Put the ricotta into a bowl and add the milk and ground nutmeg, mix well and then pour over the dish of lasagna. Spread it out with a spatula making sure the whole lasagna is covered, then sprinkle over the breadcrumbs.
Bake in the oven for 20 minutes, then remove and sprinkle over the grated cheese before returning to the oven for a further 10-15 minutes until the cheese is melted and burnished.
Remove from the oven and let cool for 5 minutes before cutting and serving - I would suggest with a side salad and/or some crusty bread.
Either way they taste fabulous - especially halved, toasted and spread with a bit of butter for a lovely Autumn lunch or smothered with American style sausage gravy for a (very) filling dinner.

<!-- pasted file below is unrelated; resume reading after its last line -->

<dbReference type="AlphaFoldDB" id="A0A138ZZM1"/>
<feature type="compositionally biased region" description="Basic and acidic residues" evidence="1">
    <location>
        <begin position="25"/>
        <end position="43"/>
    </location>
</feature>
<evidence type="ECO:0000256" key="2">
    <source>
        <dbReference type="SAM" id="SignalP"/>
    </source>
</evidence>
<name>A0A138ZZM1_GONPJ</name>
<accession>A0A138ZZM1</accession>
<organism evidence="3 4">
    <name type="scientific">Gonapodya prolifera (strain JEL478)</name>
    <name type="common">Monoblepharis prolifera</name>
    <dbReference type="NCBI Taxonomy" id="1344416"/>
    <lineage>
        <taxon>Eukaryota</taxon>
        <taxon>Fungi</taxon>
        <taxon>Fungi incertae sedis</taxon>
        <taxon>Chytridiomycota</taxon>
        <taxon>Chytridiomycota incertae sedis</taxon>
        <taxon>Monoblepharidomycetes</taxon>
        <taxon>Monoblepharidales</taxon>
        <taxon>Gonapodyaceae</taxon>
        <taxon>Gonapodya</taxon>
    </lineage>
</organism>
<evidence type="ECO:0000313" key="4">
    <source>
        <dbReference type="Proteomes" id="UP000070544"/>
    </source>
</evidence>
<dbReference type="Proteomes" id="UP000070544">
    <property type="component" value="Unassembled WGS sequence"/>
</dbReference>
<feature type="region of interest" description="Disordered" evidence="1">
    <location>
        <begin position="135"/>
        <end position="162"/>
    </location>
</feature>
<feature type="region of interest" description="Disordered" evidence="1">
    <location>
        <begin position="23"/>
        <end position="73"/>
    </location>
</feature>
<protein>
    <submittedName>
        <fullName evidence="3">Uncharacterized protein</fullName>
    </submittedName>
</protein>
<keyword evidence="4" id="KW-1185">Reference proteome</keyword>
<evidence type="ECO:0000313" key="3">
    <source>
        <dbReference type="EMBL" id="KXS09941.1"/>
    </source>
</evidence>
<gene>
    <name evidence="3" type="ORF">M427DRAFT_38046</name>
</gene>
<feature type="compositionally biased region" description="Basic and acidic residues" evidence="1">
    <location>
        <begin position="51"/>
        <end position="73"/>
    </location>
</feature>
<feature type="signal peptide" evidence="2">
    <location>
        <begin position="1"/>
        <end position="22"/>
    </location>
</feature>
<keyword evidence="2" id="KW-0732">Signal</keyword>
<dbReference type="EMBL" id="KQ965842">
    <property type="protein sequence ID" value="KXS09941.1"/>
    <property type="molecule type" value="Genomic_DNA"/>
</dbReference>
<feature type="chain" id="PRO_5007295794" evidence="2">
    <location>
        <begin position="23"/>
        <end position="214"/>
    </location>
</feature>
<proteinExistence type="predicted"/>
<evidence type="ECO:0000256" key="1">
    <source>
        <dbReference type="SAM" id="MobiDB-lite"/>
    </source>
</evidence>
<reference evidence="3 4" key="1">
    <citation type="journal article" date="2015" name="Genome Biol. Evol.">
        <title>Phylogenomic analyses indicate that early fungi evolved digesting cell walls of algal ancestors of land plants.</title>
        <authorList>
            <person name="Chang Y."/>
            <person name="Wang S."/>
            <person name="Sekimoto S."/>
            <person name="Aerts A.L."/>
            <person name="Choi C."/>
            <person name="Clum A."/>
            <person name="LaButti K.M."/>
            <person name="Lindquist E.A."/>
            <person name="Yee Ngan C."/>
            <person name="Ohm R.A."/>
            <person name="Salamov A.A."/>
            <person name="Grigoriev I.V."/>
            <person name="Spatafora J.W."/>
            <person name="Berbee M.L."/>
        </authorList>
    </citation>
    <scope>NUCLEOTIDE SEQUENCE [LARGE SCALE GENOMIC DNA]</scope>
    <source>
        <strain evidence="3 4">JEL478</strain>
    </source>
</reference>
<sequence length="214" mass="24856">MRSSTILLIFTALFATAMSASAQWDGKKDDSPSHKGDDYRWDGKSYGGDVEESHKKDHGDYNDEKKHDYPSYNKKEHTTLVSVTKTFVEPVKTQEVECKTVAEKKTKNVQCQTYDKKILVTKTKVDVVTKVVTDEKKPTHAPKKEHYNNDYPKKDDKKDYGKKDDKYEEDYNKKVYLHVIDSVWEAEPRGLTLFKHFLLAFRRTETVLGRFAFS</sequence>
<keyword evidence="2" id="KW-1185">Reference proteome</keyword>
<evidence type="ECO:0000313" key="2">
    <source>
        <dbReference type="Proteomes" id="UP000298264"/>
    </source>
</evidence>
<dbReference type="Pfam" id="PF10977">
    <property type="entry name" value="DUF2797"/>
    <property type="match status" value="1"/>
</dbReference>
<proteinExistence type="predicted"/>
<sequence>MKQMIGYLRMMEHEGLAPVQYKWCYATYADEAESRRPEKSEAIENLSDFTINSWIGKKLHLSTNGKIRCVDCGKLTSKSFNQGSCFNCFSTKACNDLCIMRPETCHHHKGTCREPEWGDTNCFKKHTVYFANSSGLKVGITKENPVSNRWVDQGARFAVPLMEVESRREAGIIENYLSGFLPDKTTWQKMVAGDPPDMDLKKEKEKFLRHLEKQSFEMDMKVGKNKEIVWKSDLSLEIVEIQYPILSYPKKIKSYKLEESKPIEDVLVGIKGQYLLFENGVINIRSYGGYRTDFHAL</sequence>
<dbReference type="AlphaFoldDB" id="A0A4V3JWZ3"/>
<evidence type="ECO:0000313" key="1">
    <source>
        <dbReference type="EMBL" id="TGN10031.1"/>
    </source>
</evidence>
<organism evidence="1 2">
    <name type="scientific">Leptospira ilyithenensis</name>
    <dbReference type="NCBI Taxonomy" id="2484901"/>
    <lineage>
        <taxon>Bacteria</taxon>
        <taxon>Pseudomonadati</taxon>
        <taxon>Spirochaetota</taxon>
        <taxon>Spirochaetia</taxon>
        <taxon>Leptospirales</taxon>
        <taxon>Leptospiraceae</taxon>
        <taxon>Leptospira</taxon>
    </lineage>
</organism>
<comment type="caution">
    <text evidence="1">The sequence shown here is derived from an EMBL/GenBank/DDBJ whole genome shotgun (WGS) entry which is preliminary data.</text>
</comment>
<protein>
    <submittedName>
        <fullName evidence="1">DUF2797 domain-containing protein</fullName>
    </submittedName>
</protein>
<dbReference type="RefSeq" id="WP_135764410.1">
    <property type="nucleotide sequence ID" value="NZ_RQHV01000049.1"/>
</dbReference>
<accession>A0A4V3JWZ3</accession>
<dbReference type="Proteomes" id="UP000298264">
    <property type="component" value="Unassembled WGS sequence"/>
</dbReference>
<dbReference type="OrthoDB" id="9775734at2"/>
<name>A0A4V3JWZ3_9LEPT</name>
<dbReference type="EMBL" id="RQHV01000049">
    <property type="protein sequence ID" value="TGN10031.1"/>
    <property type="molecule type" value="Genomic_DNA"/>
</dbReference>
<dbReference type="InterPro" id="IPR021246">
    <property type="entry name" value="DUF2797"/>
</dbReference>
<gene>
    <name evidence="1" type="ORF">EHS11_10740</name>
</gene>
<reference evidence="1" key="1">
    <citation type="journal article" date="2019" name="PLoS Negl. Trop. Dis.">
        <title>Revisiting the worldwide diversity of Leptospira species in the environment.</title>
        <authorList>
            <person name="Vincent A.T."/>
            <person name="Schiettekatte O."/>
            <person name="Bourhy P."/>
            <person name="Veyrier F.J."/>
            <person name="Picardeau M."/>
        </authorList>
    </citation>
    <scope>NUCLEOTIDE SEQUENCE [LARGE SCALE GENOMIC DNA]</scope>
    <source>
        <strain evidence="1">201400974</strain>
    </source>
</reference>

Click here for a great sausage gravy recipe.
250g plain flour
1 tbsp baking powder
1/4 tsp baking soda
1 tsp garlic granules
1/2 tsp cayenne pepper
1 tsp salt
1/2 tsp pepper
100g cold unsalted butter, cubed
20g cold vegetable shortening (such as Trex), cubed
180ml pumpkin puree
Preheat oven to 180 C / 360 F.
Mix the flour, baking powder and soda, garlic granules, cayenne, salt and pepper in a large bowl until thoroughly combined and then rub in the cold cubed butter and shortening until it resembles coarse crumbs.
Mix the buttermilk and pumpkin puree in a seperate bowl and then add to the flour mixture. Stir together with a wooden spoon until just coming together, and then transfer to a floured surface and knead a few times until you get a smooth dough - don't overwork it or your biscuits won't rise properly.